You’re probably already familiar with Dragons of Walton Street‘s rush-seated chairs (pictured above) – I certainly was. Seen in many a nursery, they are true design classics. But you might not know that the company behind them was founded more than 30 years ago by perhaps one of the earliest entrepreneurial mothers. Specialising in hand-painted furniture created to last a lifetime, the brand is not only popular with royalty and celebrities in the UK, but across the world, from Moscow to the Middle East.
I took a trip to the new Dragons showroom on Elystan Street, London, to talk to managing director Lucinda Croft about the story behind, and the future of, this quintessentially British brand…
Can you tell us about the history of Dragons of Walton Street?
My grandfather and father were entrepreneurs – my grandfather, Sir Anthony Fisher, was actually knighted, for setting up The Institute of Economic Affairs. My mother had four children, but she was in that environment and had that entrepreneurial drive herself. Even though it wasn’t fashionable for women to work at that time, she persuaded my dad to let her open a shop in the local village and it did really well. It was an antiques shop, and eventually, she decided she wanted a shop in London and she chose Walton Street.
Alongside the antiques, she sold children’s chairs in the window. The chairs sold faster than the antiques, and so she decided to do a table, a chest of drawers…. She met this fantastic carpenter, who’s still our carpenter, and, even though she had no formal training, she would fax him sketches of her designs and he’d make them up for her. The children’s furniture did so well – we joked with her that one day there’d be no antiques left, and it would all be children’s things… And that’s part of our ethos – we’re always listening to our customers, and what they want.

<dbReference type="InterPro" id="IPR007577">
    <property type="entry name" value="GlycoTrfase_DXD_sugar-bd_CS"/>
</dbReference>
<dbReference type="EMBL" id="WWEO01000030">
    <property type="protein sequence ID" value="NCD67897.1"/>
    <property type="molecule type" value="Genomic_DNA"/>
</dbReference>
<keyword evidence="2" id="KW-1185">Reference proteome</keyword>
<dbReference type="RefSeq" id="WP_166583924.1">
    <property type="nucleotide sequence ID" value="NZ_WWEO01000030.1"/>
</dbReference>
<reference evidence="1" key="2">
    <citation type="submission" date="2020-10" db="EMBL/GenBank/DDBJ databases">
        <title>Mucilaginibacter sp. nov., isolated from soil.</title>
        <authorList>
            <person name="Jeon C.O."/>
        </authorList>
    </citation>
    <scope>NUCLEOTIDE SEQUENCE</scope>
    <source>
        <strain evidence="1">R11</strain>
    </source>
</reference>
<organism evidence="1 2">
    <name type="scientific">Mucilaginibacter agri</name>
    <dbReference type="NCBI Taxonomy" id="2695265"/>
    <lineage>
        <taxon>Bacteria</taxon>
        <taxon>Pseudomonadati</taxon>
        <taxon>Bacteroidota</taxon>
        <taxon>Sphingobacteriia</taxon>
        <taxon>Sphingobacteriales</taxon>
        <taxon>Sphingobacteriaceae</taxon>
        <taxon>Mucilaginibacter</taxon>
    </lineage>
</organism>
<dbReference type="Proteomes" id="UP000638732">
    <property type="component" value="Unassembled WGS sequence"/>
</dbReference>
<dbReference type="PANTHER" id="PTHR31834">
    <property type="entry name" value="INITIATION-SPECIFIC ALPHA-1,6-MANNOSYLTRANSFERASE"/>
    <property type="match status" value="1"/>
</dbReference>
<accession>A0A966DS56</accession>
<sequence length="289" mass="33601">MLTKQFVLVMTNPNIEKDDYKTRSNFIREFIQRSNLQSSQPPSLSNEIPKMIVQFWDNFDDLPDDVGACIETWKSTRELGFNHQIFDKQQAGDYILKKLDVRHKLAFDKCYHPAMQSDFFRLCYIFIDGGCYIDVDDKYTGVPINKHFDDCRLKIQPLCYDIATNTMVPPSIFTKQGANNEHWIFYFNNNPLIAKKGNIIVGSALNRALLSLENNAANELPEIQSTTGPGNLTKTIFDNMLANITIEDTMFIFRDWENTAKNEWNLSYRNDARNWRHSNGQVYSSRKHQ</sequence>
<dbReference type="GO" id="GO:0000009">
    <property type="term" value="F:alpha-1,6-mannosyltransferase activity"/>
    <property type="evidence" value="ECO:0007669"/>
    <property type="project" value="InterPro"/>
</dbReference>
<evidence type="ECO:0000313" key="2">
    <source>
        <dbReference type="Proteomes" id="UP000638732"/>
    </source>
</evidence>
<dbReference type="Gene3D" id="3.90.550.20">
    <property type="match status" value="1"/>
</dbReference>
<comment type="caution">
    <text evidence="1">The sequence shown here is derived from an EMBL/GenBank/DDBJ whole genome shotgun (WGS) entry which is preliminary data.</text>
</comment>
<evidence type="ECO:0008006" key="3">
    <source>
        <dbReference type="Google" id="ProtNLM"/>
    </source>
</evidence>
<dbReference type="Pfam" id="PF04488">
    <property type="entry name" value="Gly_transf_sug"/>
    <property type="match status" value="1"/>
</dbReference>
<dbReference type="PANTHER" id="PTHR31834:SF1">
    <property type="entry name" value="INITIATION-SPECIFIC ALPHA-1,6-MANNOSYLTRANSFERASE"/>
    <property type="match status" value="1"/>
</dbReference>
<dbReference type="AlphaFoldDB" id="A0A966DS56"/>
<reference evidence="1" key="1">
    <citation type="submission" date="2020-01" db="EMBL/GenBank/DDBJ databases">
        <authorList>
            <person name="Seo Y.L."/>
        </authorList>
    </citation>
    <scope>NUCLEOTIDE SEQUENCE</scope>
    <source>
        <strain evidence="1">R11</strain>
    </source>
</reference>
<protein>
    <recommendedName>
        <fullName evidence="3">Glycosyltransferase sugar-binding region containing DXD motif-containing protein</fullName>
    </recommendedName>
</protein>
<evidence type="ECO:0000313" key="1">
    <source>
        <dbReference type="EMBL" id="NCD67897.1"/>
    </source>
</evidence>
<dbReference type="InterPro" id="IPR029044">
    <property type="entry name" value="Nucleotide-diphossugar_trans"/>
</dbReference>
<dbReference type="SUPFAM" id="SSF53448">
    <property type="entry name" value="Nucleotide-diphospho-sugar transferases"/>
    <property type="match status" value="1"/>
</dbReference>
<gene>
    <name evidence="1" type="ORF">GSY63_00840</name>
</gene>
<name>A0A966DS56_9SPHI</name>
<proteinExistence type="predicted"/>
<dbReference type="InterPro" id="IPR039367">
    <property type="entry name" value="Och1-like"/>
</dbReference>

I’d always loved the shop, and my mother had included me on many buying trips as I was growing up, so I picked up a lot from her even before I worked for the company. When she sadly passed away after a short illness, I joined Dragons as Artistic Director.
How did the name come about?
My mum used to be called The Dragon by her little sister! When she was thinking of a name for the first shop, my aunt said ‘Well, it has to be Dragons.’ So that’s how it came about. Even though our showroom has now moved from Walton Street, we’ve kept the ‘of Walton Street’ because that’s our name, our brand, and how people know us.
Whose idea was it to add the artwork to the pieces?
It was my mother’s idea. We’ve had Paddington Bear, Beatrix Potter and the Flower Fairies for so long. We find the most talented artists, and I love working with them. Only 1% of the furniture we sell isn’t hand-painted in some way, but we have our own artwork designs too, such as the Playful Elephants, which are hugely popular, and slightly more affordable, as you don’t have to pay the copyright on top for them.
How do you combine work with parenthood? What’s the most challenging aspect for you and how do you overcome it?
I always say I have to concentrate. Planning is really important. It’s much easier now than when the children were little. For example, school holidays when the children were little were such a huge deal, and that was really challenging. But we’re lucky as my husband, who joined the business five years ago, and I swap. So if one of us is working in London, the other is working from our head office in Sussex, where we live, and doing the school run. That means that if one of the children is ill, there’s always one of us nearby to scoop them up.